The relationship between Israel and the majority of the American Jewish Diaspora hit a new low this past week. In a letter to Prime Minister Benjamin Netanyahu, the heads of the American Conservative and Reform movements warned of the potential for bloodshed between their members and the ultra-Orthodox given the incitement around the planned egalitarian prayer space at the Western Wall.
Despite Netanyahu’s image as a political magician domestically, he has not been able to deliver the compromise that he repeatedly promised to Diaspora Jewry regarding their rights to pray in a fashion they see fit.
This crisis is not limited to U.S. Conservative and Reform Jews. The issue lends to continued angst for modern Orthodox Jews in America, as the Israeli rabbinical courts have refused to recognize the conversions performed by Rabbi Haskel Lookstein, a highly regarded Orthodox rabbi in New York.
More so than the inability to move forward on the peace process, the real strategic threat to Israel-Diaspora Jewry relations comes from the Ultra-Orthodox's disrespect, denigration and outright rejection of the majority of American Jewry's practices. For all the time, attention and money spent on the strategic threat of BDS, Israel risks losing mainstream Federation donors and synagogues if this continues.
The Ultra-Orthodox political parties of Shas and United Torah Judaism are the glue that sticks the religious right coalition together. They care about few things: money for their constituents, a protection of their way or life — away from the demands of a secular state — and the supremacy of their religious practice when it comes to matters of religious law.
For the ultra-Orthodox, there is no wiggle room on these issues. There is no compromise position. These are issues that, if push came to shove, would force the coalition to collapse. Bibi knows this and thus is powerless to fulfill his promises to the Jewish Diaspora who are treated like second-class Jews in the Jewish state.
As the politically powerful Ultra-Orthodox are pushing Diaspora Jewry further away from Israel, it is Israel’s most politically weak group, the Arab citizens of Israel, that is finding a way to bring them back in.
According to the Pew polling done in 2013, over 60% of American Jews think that coexistence and peace is possible. When asked about the greatest problem facing the Jewish state, the second highest response was “Peace and Coexistence.”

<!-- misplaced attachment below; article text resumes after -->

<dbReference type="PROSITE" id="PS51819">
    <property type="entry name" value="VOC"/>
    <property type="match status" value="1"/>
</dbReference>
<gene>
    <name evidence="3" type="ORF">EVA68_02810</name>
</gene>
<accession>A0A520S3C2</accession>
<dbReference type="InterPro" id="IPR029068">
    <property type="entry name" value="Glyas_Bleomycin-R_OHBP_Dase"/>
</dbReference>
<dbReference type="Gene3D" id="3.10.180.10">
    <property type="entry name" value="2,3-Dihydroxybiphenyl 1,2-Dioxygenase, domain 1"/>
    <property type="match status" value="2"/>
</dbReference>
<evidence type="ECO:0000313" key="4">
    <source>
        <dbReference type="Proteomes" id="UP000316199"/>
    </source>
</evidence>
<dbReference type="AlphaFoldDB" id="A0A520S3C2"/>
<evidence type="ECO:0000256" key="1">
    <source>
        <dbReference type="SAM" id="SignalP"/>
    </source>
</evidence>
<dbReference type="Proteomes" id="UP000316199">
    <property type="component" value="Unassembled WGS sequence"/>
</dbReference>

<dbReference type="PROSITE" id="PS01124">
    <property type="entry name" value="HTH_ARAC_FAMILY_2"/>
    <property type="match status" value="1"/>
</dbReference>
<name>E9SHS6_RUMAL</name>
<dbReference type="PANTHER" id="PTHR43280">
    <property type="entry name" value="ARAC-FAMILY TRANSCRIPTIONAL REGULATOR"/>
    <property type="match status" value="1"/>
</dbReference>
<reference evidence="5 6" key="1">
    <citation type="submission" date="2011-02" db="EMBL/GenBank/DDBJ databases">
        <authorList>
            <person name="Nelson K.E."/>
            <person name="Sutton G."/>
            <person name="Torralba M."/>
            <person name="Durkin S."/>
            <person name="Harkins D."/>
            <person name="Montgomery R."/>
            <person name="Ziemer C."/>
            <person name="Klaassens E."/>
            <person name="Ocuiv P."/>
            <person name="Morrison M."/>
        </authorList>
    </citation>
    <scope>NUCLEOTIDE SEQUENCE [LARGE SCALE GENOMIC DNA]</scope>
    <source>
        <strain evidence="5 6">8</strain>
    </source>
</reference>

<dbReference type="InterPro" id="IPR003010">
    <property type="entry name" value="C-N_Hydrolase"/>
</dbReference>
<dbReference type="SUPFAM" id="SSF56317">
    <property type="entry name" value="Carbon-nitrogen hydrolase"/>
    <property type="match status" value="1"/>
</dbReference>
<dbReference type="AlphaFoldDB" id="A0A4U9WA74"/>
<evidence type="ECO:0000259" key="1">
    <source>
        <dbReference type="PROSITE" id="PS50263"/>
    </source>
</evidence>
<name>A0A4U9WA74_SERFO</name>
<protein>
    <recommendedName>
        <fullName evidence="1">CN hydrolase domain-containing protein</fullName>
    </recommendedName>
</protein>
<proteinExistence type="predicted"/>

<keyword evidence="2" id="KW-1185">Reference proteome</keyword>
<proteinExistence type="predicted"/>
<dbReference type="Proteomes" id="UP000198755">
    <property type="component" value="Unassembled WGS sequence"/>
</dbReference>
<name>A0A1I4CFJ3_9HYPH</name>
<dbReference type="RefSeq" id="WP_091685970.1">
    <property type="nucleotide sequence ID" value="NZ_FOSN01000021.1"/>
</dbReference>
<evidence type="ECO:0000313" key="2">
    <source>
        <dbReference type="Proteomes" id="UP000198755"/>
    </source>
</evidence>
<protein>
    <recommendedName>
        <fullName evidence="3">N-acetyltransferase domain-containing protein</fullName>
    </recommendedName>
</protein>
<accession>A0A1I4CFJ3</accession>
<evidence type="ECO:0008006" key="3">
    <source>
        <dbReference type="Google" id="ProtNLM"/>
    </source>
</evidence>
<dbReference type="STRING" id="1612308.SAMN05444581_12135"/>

Given their traditional pro-Israel stance and suspicions of the Palestinian Authority as a partner for peace, the Jewish community, both as individuals and institutions, is not turning outward to the Palestinians in the West Bank, Gaza and East Jerusalem. Federation dollars and attention, however, are being paid toward the internal issues of the status of Israel’s Arab minority.
This year marks the 10th year of the Inter-Agency Task Force on Israeli Arab Issues, a coalition of Jewish Organizations learning and raising awareness about Israel’s Arab citizens. The coalition is one of the few places where the New Israel Fund, the Council of Jewish Presidents, ADL and the Federation movement sit together.
During my travels as part as my role at the Alliance for Middle East Peace, Federations and Jewish Community Relations Councils are constantly looking for “shared society” programming and ideas that they can get behind.
The Jews who are being alienated by the ultra-Orthodox, the Reform and the Conservative, are the individuals who are the most identified by polls as having liberal and Democratic politics. The Conservative and Reform movements see their heroes as Rabbi Stephen Wise, Justice Louis Brandeis and Rabbi Abraham Joshua Heschel, scions of the formulation of liberal values that form the core of much of their political and moral identity. The call for equality for all of Israel’s citizens in matters of public funding, legal treatment and place in society reflects Rabbi Heschel’s leadership in the civil rights movement that still inspires American Jews today.
While the current Israeli government coalition is pushing the majority of American Diaspora Jews away, the desire to help build an Israel that reflects the values of a shared society is pulling Diaspora Jews back in.
This inverse power dynamic is in its early stages, but it will be interesting to see how it adapts as the push from the ultra-Orthodox worsens.
The situation on the ground definitely needs more support. Given the heightened tensions this year, there has been a push to remove Arab citizens from the public space and even a case where passengers demanded an Israeli Arab removed from an airplanes. Bolstering support for Israel’s minority could help begin to deal with the deep societal gaps that enable the Ultra-Orthodox to be the only kingmakers in the coalition.
The unfolding crisis of Reform and Conservative rights has led to the need of a new intellectual framework concerning Jewish connection to Israel. The call to create a shared society offers a unique opportunity for connecting the Reform and Conservative moment to their values of social justice, in conjunction with their love of Israel as well.
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